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Memo to managers: How to use the accountability factor to boost performance

4 min read


Are you feeling disappointed and frustrated that your employees are producing less than stellar results? Worried that maybe your expectations are too high?

Relax. Having high expectations is great. You just need a strategy for applying them. Here’s a three-step process that will boost your employees’ performance across the board.

  • Set high expectations
  • Communicate specifics
  • Apply accountability

Set high expectations. As a leader and manager, you are responsible for creating the environment where growth and success happen. First of all, take a close look at your expectations of yourself. Do you strive for continuous performance improvement in your own job? It’s difficult to motivate others toward exceptionalism if you aren’t headed there yourself.

Next, take a look at where your current expectations of employees come from. There’s a concept called the Pygmalion Effect based on an experiment reported in the Journal of Applied Psychology (Eden & Shani, 1982). Participants in a 15-week combat command course were rated on past performance by their commanders and randomly assigned to one of three groups. Their instructors were told that their past performance scores were either low, medium or high. Trainees whose instructors thought they were high performers and therefore expected high performance from them scored significantly higher on tests, exhibited more positive attitudes, and were seen as better leaders. Moral of the story: You get the performance you expect.

Communicate specifics. Setting expectations ought to be a shared responsibility. Top-down communication has all the motivational excitement of a day in a sweat shop. But when people have a say in setting their own performance standards, they may surprise you. Once you’ve set the expectations, communicate openly and often. Make reviews and feedback frequent and informal. A casual conversation over coffee once a month to evaluate performance and implement mid-course corrections is preferable to a more formal review process. It eliminates surprises and takes the sting out of what might otherwise be perceived as criticism or negative feedback.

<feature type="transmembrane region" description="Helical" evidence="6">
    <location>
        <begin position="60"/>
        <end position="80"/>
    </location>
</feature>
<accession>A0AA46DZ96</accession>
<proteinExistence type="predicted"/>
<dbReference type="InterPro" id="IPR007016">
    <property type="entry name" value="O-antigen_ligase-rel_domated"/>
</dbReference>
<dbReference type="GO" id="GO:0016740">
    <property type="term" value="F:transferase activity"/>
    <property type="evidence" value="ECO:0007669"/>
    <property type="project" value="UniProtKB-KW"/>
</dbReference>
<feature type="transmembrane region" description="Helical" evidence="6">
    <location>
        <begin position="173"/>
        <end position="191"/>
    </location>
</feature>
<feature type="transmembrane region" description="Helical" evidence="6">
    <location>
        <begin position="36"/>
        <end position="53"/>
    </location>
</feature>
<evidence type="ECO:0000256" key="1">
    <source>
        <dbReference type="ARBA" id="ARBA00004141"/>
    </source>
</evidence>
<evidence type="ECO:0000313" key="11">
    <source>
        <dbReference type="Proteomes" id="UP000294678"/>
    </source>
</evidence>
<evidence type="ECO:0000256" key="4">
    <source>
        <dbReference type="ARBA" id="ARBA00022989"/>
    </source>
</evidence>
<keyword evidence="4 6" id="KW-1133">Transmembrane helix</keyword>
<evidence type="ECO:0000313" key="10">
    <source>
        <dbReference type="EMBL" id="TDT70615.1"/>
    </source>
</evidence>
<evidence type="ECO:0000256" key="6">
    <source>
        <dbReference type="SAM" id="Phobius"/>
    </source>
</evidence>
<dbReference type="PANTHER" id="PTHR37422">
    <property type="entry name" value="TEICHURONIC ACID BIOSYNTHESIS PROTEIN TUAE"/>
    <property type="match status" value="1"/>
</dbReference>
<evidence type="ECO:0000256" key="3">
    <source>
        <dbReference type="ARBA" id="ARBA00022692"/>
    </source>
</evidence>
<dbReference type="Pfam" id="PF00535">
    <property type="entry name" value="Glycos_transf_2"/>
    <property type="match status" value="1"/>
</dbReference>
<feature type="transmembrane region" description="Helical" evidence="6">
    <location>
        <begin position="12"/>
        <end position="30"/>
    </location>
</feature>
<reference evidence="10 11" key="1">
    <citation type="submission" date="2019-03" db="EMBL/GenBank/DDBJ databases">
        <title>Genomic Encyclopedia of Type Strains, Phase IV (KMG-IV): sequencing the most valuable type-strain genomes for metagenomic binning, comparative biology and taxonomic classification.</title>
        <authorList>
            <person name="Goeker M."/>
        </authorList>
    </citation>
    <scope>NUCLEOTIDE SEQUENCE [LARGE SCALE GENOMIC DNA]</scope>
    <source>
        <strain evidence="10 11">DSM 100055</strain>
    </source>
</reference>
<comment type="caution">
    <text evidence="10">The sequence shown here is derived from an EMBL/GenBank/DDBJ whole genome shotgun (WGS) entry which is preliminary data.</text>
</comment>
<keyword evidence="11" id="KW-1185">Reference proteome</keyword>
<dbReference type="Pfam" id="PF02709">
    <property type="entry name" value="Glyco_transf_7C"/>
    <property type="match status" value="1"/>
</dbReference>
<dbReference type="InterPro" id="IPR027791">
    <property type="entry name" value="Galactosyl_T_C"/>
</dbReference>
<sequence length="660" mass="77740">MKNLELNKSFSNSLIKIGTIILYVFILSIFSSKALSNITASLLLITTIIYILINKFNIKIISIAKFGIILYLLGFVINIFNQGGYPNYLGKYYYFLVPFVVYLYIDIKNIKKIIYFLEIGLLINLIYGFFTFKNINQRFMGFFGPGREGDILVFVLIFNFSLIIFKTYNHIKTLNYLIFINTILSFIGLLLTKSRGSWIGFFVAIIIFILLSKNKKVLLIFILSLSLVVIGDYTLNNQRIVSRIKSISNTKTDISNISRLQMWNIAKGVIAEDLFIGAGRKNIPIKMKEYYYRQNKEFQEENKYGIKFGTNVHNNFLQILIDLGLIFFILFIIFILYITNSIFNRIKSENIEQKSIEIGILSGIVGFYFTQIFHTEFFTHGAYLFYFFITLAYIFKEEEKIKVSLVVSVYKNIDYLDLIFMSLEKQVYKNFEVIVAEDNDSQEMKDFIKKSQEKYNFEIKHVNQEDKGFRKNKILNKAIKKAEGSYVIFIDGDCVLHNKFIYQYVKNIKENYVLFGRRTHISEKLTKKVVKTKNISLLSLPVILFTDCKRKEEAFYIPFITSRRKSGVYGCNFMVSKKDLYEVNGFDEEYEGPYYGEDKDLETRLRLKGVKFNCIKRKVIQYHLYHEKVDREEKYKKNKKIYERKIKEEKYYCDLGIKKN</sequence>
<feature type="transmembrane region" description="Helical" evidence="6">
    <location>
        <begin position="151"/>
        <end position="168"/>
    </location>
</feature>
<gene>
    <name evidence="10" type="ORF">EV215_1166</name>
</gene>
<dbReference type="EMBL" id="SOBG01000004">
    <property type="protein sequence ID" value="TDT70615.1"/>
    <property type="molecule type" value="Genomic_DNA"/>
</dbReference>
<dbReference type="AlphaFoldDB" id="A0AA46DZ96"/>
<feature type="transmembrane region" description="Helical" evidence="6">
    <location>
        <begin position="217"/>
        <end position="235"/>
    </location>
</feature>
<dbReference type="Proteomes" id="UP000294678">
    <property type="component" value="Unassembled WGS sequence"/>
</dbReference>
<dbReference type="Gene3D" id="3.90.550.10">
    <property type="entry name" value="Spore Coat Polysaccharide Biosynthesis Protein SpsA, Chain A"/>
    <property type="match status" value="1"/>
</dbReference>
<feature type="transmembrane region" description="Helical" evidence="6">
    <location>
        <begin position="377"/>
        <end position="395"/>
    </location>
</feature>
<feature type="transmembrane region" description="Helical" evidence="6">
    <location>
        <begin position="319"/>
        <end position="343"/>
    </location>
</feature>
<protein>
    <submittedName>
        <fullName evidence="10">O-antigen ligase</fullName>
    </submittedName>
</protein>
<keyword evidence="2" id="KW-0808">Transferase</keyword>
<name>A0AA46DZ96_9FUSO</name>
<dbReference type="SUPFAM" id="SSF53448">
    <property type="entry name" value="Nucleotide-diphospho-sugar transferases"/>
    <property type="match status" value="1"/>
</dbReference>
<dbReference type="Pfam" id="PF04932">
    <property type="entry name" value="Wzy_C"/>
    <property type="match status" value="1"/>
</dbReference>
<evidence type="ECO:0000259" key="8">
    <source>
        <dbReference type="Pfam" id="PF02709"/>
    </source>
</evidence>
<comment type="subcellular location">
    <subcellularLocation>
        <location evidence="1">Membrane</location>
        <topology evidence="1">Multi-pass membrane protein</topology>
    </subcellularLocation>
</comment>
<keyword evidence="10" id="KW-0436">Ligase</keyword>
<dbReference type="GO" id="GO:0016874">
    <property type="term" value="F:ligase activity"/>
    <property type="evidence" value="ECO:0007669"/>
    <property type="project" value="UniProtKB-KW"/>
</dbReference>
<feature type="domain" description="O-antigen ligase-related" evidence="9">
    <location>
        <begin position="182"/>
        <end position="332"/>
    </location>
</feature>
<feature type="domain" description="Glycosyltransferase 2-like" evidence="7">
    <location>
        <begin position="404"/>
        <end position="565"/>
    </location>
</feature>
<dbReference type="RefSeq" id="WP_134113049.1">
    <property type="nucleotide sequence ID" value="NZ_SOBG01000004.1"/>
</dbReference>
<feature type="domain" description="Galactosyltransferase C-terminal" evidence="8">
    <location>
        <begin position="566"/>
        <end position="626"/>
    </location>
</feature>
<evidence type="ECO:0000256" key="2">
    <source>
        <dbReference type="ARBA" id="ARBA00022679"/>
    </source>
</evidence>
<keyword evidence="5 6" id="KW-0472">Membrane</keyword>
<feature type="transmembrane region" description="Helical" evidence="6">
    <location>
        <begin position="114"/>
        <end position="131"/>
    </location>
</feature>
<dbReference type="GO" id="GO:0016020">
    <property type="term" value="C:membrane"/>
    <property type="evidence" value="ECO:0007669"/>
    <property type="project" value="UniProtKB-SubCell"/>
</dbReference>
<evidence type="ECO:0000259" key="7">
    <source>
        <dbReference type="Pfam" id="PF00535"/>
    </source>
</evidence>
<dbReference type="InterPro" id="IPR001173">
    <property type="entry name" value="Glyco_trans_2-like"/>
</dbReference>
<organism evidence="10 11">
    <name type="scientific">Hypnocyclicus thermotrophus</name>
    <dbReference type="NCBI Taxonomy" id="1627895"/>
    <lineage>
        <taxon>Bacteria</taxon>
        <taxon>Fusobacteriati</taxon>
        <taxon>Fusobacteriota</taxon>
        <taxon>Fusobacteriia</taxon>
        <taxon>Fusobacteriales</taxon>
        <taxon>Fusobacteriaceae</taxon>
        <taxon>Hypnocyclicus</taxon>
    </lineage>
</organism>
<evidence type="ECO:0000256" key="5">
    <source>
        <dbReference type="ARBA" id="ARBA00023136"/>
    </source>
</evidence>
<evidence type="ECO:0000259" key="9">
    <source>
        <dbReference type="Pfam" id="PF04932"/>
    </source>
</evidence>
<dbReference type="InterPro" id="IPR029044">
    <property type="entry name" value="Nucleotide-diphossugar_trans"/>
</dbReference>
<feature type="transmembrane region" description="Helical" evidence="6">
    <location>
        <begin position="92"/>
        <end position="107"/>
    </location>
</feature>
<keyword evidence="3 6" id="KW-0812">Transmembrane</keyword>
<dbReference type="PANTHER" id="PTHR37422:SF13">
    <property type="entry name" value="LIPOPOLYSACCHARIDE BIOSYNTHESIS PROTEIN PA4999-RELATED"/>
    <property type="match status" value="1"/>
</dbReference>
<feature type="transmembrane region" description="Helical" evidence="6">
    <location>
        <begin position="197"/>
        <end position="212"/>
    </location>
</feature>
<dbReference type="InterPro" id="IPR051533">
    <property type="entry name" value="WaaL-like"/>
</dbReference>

Once you’ve established the process, continually acknowledge what’s working. Don’t make your staff meetings a recitation of where people are failing and how they need to fix it. Instead, talk about what’s going right and how you can do more of that. Be free with the individual kudos as well — both in private and in public. Recognizing outstanding employee performance can be anything from a formal award to a compliment during a casual conversation. A simple statement like, “You’re really good at this,” makes the recipient want to do whatever it takes to get more of the same from you.

Apply accountability. You’ll need to be proactive about holding your people accountable for results. Make sure your expectations fit the recipients. Take into consideration peoples’ backgrounds, abilities and current performance. Setting the bar too high or demanding a goal that’s far removed from what someone has any experience of will only result in discouragement. Base your accountability on expectations that have a high probability of success–even if they sound unattainable at first.

Don’t be afraid to reconfirm your expectations regularly. People won’t grow at the same pace and many won’t immediately grow to fit your picture. Continue to encourage people by reminding them that your expectations and your support are still there. Ask them what they need to succeed, whether it’s more training, better or more frequent feedback, or just more time to figure things out on their own.

Last (but actually first), walk the talk. Modeling the kind of performance you want from others is one of the best ways best ways you can communicate your own commitment to your company and your people. If you want your employees to be better team players or treat co-workers, customers and vendors with respect, you go first. You will gain credibility you’ll send a strong message that you are accountable for meeting and exceeding your own goals and expectations.

Joel Garfinkle is the author of seven books, including “Getting Ahead: Three Steps to Take Your Career to the Next Level.” More than 10,000 people receive his Fulfillment@Work newsletter. Subscribe and you’ll receive the free e-book “41 Proven Strategies to Get Promoted Now!” If you are looking for practical advice for advancing up the executive career ladder, view his Career Advancement Blog.